Another common usage of tastant is a compound that mimics a flavor or gives a food or drink its flavor. We will use the term tastant throughout this article to focus on how the compounds bind to their receptors and signal to the brain. We will also discuss how many of the sensations we describe as taste are actually provided by the olfactory system, so to truly enjoy the flavor of our favorite foods, both systems must participate in forming sensations.
Sensory receptors are specialized tissues that initiate electrical signals that carry information in your central nervous system (CNS; brain and spinal cord) and allow you to respond to your environment. We have a variety of senses each tuned to different environmental energies. These sensory modalities include touch, temperature, pain, proprioception (body position), taste, smell, sight, and sound. Each of the sensory systems responds to a specific sensory input called an adequate stimulus and sends electrical impulses to the CNS in the process of sensory transduction.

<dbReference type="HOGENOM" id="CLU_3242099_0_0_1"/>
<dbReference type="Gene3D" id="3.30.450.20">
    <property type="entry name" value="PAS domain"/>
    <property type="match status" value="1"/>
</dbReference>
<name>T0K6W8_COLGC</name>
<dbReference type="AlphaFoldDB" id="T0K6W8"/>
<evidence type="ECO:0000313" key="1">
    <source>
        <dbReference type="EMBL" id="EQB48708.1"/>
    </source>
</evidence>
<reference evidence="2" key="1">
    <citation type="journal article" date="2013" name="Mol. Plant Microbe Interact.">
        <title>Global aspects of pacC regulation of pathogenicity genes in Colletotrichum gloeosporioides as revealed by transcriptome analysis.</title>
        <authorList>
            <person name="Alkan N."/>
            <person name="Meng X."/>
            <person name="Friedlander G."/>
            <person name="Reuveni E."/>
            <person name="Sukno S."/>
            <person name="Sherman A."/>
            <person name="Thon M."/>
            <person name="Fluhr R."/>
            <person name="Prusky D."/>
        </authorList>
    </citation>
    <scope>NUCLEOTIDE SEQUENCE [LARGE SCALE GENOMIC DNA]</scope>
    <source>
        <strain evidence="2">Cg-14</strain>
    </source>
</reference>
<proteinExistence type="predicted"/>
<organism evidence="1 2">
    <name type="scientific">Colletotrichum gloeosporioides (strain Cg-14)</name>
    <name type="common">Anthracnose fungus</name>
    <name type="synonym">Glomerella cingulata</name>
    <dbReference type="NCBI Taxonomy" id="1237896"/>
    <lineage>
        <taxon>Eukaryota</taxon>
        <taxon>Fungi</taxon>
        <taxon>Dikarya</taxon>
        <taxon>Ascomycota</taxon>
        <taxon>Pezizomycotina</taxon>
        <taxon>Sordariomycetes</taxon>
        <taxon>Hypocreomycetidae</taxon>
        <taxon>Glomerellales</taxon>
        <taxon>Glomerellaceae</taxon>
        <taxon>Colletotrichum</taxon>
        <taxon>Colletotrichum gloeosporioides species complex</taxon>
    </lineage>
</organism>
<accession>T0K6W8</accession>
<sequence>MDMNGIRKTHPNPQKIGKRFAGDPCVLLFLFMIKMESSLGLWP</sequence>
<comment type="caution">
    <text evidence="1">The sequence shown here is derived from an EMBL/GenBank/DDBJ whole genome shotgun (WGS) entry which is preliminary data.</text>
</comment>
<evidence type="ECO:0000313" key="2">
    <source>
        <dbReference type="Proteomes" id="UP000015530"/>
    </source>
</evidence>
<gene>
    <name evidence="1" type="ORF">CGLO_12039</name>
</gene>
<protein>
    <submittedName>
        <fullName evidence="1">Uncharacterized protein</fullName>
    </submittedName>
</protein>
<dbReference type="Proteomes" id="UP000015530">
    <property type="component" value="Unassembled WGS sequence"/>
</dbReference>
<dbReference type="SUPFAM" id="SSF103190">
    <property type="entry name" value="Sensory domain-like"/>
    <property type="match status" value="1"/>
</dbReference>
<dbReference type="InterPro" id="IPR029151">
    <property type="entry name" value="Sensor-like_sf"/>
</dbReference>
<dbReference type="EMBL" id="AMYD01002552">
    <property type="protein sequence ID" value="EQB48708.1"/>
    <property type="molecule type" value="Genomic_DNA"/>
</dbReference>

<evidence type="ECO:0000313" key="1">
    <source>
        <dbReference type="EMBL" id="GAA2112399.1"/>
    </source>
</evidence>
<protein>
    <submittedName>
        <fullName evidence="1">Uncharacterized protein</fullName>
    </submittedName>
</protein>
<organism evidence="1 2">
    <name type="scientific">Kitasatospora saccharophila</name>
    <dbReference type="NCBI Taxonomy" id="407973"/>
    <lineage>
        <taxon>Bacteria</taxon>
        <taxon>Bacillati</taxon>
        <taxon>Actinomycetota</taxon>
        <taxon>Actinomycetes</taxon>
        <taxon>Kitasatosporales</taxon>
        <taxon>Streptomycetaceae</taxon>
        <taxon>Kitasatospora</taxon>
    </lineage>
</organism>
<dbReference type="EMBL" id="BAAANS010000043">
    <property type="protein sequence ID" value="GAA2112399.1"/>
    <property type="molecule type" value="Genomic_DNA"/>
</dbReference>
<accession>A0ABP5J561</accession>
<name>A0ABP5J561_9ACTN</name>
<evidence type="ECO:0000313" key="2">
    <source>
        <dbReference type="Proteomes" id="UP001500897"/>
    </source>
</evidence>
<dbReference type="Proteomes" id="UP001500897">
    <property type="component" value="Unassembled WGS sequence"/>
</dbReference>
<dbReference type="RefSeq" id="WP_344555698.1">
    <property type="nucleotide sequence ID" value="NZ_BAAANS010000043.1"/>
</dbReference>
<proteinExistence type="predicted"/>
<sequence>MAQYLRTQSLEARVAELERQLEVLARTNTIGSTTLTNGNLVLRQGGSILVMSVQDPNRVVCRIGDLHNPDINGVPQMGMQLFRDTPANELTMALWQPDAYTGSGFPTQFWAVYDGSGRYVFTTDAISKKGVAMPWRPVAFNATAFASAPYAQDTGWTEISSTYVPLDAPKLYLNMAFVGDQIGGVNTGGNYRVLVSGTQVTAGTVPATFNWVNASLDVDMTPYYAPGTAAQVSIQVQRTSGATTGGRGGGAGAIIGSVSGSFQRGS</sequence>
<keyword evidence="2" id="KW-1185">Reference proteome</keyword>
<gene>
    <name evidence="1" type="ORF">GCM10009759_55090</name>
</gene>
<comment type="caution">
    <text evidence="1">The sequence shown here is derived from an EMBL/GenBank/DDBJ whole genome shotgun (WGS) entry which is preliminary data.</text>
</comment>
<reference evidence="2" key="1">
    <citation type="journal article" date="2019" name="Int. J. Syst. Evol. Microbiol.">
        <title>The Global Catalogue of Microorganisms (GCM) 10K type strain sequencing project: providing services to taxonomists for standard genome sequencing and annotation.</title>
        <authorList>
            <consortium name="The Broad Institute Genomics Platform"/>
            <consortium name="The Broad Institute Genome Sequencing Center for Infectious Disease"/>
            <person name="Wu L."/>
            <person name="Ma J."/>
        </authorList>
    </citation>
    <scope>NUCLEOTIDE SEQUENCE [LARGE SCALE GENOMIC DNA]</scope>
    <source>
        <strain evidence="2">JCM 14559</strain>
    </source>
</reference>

When you put a hot pack or ice pack on your skin, your touch receptors inform you that something is on your skin, but the temperature sensors tell you whether it is hot or cold. Each sensory receptor type responds to one physiological adequate stimulus.